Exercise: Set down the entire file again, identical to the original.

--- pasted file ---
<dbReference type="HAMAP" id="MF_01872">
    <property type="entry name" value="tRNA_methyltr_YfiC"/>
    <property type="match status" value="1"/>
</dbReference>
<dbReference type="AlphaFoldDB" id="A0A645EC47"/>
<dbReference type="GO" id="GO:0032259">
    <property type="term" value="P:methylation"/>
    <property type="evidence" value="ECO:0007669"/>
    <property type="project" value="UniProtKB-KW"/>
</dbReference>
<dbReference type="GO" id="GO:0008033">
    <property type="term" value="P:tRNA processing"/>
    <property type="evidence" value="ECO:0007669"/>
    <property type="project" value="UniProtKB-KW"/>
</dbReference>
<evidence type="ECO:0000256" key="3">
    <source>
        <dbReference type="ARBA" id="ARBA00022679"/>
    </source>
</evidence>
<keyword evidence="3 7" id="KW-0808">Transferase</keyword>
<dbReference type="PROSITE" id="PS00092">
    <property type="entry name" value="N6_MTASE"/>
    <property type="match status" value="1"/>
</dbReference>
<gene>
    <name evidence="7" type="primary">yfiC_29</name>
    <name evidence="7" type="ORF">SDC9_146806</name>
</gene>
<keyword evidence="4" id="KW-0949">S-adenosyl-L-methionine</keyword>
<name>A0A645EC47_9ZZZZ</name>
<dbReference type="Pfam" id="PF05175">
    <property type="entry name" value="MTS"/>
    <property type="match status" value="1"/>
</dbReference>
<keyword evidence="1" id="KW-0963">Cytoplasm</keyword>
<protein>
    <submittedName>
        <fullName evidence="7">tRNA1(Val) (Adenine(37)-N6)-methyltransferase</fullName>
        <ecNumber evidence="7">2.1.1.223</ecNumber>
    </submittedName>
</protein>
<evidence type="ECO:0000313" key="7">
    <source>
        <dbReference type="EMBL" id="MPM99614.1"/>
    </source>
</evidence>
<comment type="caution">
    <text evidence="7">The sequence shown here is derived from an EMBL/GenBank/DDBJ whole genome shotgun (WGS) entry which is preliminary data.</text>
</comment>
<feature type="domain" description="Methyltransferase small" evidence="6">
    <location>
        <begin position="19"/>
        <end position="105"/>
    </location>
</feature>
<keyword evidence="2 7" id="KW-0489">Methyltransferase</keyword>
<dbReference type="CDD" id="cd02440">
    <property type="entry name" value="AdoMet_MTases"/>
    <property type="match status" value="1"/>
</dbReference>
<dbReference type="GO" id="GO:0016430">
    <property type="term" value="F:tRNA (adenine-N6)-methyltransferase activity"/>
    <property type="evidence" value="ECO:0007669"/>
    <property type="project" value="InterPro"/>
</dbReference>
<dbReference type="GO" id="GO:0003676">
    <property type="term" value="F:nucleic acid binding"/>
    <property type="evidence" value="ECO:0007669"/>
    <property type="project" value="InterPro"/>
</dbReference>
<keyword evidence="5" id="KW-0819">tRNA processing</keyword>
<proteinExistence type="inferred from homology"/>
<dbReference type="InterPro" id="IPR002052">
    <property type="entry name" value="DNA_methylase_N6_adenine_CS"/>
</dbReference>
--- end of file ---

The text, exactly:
<dbReference type="HAMAP" id="MF_01872">
    <property type="entry name" value="tRNA_methyltr_YfiC"/>
    <property type="match status" value="1"/>
</dbReference>
<dbReference type="AlphaFoldDB" id="A0A645EC47"/>
<dbReference type="GO" id="GO:0032259">
    <property type="term" value="P:methylation"/>
    <property type="evidence" value="ECO:0007669"/>
    <property type="project" value="UniProtKB-KW"/>
</dbReference>
<dbReference type="GO" id="GO:0008033">
    <property type="term" value="P:tRNA processing"/>
    <property type="evidence" value="ECO:0007669"/>
    <property type="project" value="UniProtKB-KW"/>
</dbReference>
<evidence type="ECO:0000256" key="3">
    <source>
        <dbReference type="ARBA" id="ARBA00022679"/>
    </source>
</evidence>
<keyword evidence="3 7" id="KW-0808">Transferase</keyword>
<dbReference type="PROSITE" id="PS00092">
    <property type="entry name" value="N6_MTASE"/>
    <property type="match status" value="1"/>
</dbReference>
<gene>
    <name evidence="7" type="primary">yfiC_29</name>
    <name evidence="7" type="ORF">SDC9_146806</name>
</gene>
<keyword evidence="4" id="KW-0949">S-adenosyl-L-methionine</keyword>
<name>A0A645EC47_9ZZZZ</name>
<dbReference type="Pfam" id="PF05175">
    <property type="entry name" value="MTS"/>
    <property type="match status" value="1"/>
</dbReference>
<keyword evidence="1" id="KW-0963">Cytoplasm</keyword>
<protein>
    <submittedName>
        <fullName evidence="7">tRNA1(Val) (Adenine(37)-N6)-methyltransferase</fullName>
        <ecNumber evidence="7">2.1.1.223</ecNumber>
    </submittedName>
</protein>
<evidence type="ECO:0000313" key="7">
    <source>
        <dbReference type="EMBL" id="MPM99614.1"/>
    </source>
</evidence>
<comment type="caution">
    <text evidence="7">The sequence shown here is derived from an EMBL/GenBank/DDBJ whole genome shotgun (WGS) entry which is preliminary data.</text>
</comment>
<feature type="domain" description="Methyltransferase small" evidence="6">
    <location>
        <begin position="19"/>
        <end position="105"/>
    </location>
</feature>
<keyword evidence="2 7" id="KW-0489">Methyltransferase</keyword>
<dbReference type="CDD" id="cd02440">
    <property type="entry name" value="AdoMet_MTases"/>
    <property type="match status" value="1"/>
</dbReference>
<dbReference type="GO" id="GO:0016430">
    <property type="term" value="F:tRNA (adenine-N6)-methyltransferase activity"/>
    <property type="evidence" value="ECO:0007669"/>
    <property type="project" value="InterPro"/>
</dbReference>
<dbReference type="GO" id="GO:0003676">
    <property type="term" value="F:nucleic acid binding"/>
    <property type="evidence" value="ECO:0007669"/>
    <property type="project" value="InterPro"/>
</dbReference>
<keyword evidence="5" id="KW-0819">tRNA processing</keyword>
<proteinExistence type="inferred from homology"/>
<dbReference type="InterPro" id="IPR002052">
    <property type="entry name" value="DNA_methylase_N6_adenine_CS"/>
</dbReference>